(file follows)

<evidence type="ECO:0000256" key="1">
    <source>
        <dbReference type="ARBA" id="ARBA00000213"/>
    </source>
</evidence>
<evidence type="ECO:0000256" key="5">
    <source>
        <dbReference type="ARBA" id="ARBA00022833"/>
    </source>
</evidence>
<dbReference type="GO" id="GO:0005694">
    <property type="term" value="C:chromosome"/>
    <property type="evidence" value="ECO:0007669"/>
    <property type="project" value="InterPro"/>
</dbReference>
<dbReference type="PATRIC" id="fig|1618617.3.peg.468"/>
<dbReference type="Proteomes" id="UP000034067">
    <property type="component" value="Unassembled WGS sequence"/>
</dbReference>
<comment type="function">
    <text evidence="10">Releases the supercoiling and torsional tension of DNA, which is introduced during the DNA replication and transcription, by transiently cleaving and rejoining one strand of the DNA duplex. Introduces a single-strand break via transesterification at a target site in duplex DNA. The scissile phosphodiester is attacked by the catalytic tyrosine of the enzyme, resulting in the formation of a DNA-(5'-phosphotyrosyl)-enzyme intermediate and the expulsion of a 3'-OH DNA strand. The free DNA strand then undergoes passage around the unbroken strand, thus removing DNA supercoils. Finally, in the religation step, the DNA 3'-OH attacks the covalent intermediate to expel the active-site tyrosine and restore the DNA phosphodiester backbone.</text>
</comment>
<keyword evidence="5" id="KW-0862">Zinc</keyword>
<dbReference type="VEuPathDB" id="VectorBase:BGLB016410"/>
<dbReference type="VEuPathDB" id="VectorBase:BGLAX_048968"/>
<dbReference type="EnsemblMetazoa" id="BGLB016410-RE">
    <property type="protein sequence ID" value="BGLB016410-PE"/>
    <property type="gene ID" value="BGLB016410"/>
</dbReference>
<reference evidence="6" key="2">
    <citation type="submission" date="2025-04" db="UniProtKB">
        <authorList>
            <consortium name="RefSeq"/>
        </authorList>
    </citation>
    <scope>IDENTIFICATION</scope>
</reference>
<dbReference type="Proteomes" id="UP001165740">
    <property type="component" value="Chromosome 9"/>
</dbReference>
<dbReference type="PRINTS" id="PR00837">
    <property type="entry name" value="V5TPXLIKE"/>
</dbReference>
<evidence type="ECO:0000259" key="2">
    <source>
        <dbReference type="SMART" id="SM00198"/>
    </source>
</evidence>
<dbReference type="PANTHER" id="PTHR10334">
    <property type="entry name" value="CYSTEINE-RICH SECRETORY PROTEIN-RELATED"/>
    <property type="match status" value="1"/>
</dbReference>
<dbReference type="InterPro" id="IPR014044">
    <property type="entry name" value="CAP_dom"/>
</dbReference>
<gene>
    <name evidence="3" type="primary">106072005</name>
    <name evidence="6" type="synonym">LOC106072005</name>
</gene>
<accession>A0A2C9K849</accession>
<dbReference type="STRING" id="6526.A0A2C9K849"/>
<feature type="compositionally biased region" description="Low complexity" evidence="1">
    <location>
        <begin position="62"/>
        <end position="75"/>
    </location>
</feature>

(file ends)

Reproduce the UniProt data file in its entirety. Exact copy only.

<evidence type="ECO:0000256" key="1">
    <source>
        <dbReference type="ARBA" id="ARBA00000213"/>
    </source>
</evidence>
<evidence type="ECO:0000256" key="5">
    <source>
        <dbReference type="ARBA" id="ARBA00022833"/>
    </source>
</evidence>
<dbReference type="GO" id="GO:0005694">
    <property type="term" value="C:chromosome"/>
    <property type="evidence" value="ECO:0007669"/>
    <property type="project" value="InterPro"/>
</dbReference>
<dbReference type="PATRIC" id="fig|1618617.3.peg.468"/>
<dbReference type="Proteomes" id="UP000034067">
    <property type="component" value="Unassembled WGS sequence"/>
</dbReference>
<comment type="function">
    <text evidence="10">Releases the supercoiling and torsional tension of DNA, which is introduced during the DNA replication and transcription, by transiently cleaving and rejoining one strand of the DNA duplex. Introduces a single-strand break via transesterification at a target site in duplex DNA. The scissile phosphodiester is attacked by the catalytic tyrosine of the enzyme, resulting in the formation of a DNA-(5'-phosphotyrosyl)-enzyme intermediate and the expulsion of a 3'-OH DNA strand. The free DNA strand then undergoes passage around the unbroken strand, thus removing DNA supercoils. Finally, in the religation step, the DNA 3'-OH attacks the covalent intermediate to expel the active-site tyrosine and restore the DNA phosphodiester backbone.</text>
</comment>
<keyword evidence="5" id="KW-0862">Zinc</keyword>
<dbReference type="VEuPathDB" id="VectorBase:BGLB016410"/>
<dbReference type="VEuPathDB" id="VectorBase:BGLAX_048968"/>
<dbReference type="EnsemblMetazoa" id="BGLB016410-RE">
    <property type="protein sequence ID" value="BGLB016410-PE"/>
    <property type="gene ID" value="BGLB016410"/>
</dbReference>
<reference evidence="6" key="2">
    <citation type="submission" date="2025-04" db="UniProtKB">
        <authorList>
            <consortium name="RefSeq"/>
        </authorList>
    </citation>
    <scope>IDENTIFICATION</scope>
</reference>
<dbReference type="Proteomes" id="UP001165740">
    <property type="component" value="Chromosome 9"/>
</dbReference>
<dbReference type="PRINTS" id="PR00837">
    <property type="entry name" value="V5TPXLIKE"/>
</dbReference>
<evidence type="ECO:0000259" key="2">
    <source>
        <dbReference type="SMART" id="SM00198"/>
    </source>
</evidence>
<dbReference type="PANTHER" id="PTHR10334">
    <property type="entry name" value="CYSTEINE-RICH SECRETORY PROTEIN-RELATED"/>
    <property type="match status" value="1"/>
</dbReference>
<dbReference type="InterPro" id="IPR014044">
    <property type="entry name" value="CAP_dom"/>
</dbReference>
<gene>
    <name evidence="3" type="primary">106072005</name>
    <name evidence="6" type="synonym">LOC106072005</name>
</gene>
<accession>A0A2C9K849</accession>
<dbReference type="STRING" id="6526.A0A2C9K849"/>
<feature type="compositionally biased region" description="Low complexity" evidence="1">
    <location>
        <begin position="62"/>
        <end position="75"/>
    </location>
</feature>